Jack Pearadin and Doug Nelsen found a 1.73-carat diamond after nearly a year of searching the park's field.
The day is approaching — and Sept. 17 is probably it — when the nabobs of the Republican Party must come to grips with the reality they thought was farcical back when the last rains of spring fell: Either Donald J. Trump will be their nominee for president or he will have the biggest say about who it will be.
Sept. 17 is the day after the second Republican debate, and everyone will know then with some finality if Trump is capable of saying something so shocking or so contrary to conservative dogma or if someone has recorded something so reprehensible about the old playboy's sordid private life that voters will flee from him like he was global warming's next Katrina. After the Reagan Library debate, the four remaining debates before Iowa will be watched by fewer and fewer people who will care less and less.
The narratives of a vanishing Trump in the fall and winter have given comfort to blueblood and bluenose Republicans alike and Democrats as well, even while polls show Trump with a big and growing lead over the other 16 Republicans. The Monmouth poll this week showed Trump outpacing our man Mike Huckabee 23 to 1 in Iowa, which Huckabee counts on giving his hapless candidacy a glimmer of life, as it did in 2008.
The common theory has been, and still is, that Trump is a flash in the pan, like Michelle Bachmann and Howard Cain in 2012 and Rudy Giuliani (America's mayor) and Alan Keyes in 2008. Well before New Hampshire they were rendered ciphers by their own daffiness and ineptitude or, in Cain's case, his secret past. So it will be, they all hope, for The Donald.
But they're wrong, unless they can bring him to bay in this month's debate for promising higher taxes on billionaires, hedge-fund managers and corporations that send jobs overseas and shelter the profits from taxes. Higher taxes on anybody is the ultimate apostasy for Republicans, and there seems to be panic in the "growth" wing of the GOP that Trump will get away with that, too. I think he will. Who now, besides the Club for Growth, will dare ride to the defense of billionaires and job exporters?
If Trump continues at 20 to 25 percent in the polls and the early voting, he will be the nominee and Democrats may start to rue praying for such an outcome. After Iowa, New Hampshire and then the Southern primaries, where Ted Cruz, Trump's style twin, should get a big lift, most of the primaries will be winner-take-all, where the plurality winner will get all the delegates, not merely his proportional share. Republicans will be looking at a field of Trump, Cruz and two or three trailing conventional candidates, like Jeb Bush, Marco Rubio and John Kasich.
Conventional wisdom has it that once Rupert Murdoch turns all the guns at Fox News, not just Megyn Kelly, loose on Trump like it has on Hillary Clinton, his poll numbers will fall to Huckabee and Lindsey Graham levels. It won't happen once Murdoch and Trump find that they have more in common than their inherited fortunes.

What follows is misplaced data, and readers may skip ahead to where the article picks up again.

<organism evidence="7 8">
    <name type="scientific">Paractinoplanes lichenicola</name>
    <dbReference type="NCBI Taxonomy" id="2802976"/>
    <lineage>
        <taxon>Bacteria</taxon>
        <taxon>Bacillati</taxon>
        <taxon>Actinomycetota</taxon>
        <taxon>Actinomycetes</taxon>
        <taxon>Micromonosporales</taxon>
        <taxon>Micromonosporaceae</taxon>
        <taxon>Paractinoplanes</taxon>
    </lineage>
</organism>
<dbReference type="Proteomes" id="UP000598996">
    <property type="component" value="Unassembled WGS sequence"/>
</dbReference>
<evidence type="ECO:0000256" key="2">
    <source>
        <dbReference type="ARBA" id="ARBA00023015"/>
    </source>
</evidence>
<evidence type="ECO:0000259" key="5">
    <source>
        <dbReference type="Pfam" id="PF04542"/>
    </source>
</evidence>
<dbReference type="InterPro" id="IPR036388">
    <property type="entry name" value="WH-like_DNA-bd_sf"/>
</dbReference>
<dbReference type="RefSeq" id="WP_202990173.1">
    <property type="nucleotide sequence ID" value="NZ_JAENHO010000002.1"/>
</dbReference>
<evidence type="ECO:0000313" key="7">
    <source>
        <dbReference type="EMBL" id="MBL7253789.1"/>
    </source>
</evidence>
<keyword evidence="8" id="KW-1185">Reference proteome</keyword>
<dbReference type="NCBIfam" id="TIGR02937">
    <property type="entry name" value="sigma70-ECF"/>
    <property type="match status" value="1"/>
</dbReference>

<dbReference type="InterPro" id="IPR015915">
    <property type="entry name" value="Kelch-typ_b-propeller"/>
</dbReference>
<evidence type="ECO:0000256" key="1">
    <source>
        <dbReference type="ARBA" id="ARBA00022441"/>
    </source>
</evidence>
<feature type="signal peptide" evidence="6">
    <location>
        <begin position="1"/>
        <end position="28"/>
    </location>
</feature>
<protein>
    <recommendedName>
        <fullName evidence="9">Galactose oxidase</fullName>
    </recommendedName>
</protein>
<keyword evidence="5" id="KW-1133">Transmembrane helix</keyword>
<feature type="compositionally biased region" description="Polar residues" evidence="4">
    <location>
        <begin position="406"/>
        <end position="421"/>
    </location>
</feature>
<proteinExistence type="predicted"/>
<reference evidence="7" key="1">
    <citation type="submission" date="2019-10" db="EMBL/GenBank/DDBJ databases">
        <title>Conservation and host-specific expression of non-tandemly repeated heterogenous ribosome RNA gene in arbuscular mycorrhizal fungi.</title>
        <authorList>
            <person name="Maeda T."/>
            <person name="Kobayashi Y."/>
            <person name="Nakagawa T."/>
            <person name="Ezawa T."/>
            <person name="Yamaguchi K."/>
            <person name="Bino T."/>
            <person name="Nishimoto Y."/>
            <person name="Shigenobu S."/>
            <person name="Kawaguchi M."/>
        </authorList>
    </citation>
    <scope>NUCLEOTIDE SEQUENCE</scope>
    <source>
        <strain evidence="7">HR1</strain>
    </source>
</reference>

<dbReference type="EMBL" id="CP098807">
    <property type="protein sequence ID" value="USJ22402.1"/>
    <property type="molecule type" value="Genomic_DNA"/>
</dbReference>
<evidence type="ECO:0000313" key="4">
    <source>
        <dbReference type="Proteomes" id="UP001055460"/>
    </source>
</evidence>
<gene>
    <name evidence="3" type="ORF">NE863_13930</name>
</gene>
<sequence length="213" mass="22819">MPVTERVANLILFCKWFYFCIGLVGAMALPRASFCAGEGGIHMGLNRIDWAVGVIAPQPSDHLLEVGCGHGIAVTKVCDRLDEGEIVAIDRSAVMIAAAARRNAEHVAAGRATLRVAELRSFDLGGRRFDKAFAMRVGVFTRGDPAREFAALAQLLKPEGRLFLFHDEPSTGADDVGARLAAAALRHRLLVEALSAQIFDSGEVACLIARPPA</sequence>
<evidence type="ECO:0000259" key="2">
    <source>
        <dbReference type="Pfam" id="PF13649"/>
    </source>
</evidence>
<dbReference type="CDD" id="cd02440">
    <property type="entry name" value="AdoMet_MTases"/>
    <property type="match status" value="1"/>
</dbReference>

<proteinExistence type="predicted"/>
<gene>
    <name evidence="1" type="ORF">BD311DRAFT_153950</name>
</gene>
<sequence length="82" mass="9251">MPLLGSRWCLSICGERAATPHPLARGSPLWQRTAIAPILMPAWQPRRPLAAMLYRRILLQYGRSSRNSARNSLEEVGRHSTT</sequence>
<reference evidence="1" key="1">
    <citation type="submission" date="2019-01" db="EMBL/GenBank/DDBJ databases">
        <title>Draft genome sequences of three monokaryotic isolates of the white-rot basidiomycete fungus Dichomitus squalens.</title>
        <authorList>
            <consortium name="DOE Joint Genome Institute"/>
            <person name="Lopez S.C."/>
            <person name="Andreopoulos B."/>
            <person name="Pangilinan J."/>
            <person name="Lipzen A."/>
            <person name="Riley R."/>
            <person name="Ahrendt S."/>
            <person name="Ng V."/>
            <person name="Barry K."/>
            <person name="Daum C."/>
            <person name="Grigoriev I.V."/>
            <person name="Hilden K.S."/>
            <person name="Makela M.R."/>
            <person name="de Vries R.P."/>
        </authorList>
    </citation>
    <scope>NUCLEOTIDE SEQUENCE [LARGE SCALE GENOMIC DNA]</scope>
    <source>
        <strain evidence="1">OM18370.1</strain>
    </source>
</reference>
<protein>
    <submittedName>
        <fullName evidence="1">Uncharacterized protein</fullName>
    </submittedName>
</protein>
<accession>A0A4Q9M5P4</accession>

The notion, or the mere hope, that Trump is just another greenhouse plant that won't withstand the searing heat of a campaign is based on two false assumptions: that most voters trust someone who has proven they can get the job done and that they look at the candidates' fidelity on a set of issues they care about, whether it is abortion, gays, taxes, immigrants or Muslims.
Monmouth University's poll showed that the leaders in Iowa were the only three of the 17 Republican candidates who had never held a political office: Trump, neurosurgeon Ben Carson and Carly Fiorina, the failed corporate CEO who was fired in 2005 for crashing Hewlett-Packard's stock. Their numbers comprised most of the voters. All the governors and former governors who boasted about having made government work — Rick Perry, Chris Christie, Mike Huckabee, Bobby Jindal, Jim Gilmore and George Pataki — were at 3 percent or lower, or, like Jeb Bush and Scott Walker, heading in that direction. The lone exception was Ohio's staid Kasich, who was inching up.
But the biggest delusion is that voters care uppermost about the issues. Once Republican voters learn that Trump not long ago stood for the opposite on most of the big issues of concern to them — he favored European-style socialized medicine for all, a woman's right to an abortion, banning assault weapons, protecting Social Security and Medicare from Republican tampering, and legalizing drugs — they would abandon him in droves.
Issues are illusory. We like theater. Most of us prefer a showman to an ideologue, or even a statesman, if any there are in the vast panoply of Republican and Democratic candidates. Trump is America's consummate showman, which is why the first debate set a record for viewers. We tuned in to see the ringmaster goad the animals through their acts and we weren't disappointed.
Last month, Trump began to talk about God, and the old serial adulterer surged into the lead among evangelicals. "It may be over," a former congressman told me.
Everyone is a little antsy about what Trump would do as president. Would he actually carry out his dangerous boasts about kicking around the other world powers and tiny dominions alike with threats and bombs, or govern modestly?
We have been there before. The last showman who was elected president, Ronald Reagan, was going to shove the Russians around, balance the budget, slash taxes, never allow a tax increase, and curb the growth of Social Security and Medicare, which he hated. He collaborated with the Russians on arms control, pulled U.S. troops out of Lebanon after a terrorist attack, raised taxes repeatedly after once cutting them, put Social Security and Medicare on surer footing with higher taxes, and sent deficits to unseen heights.
So what's to fear from Donald Trump? Anyway, let's enjoy him while we can.
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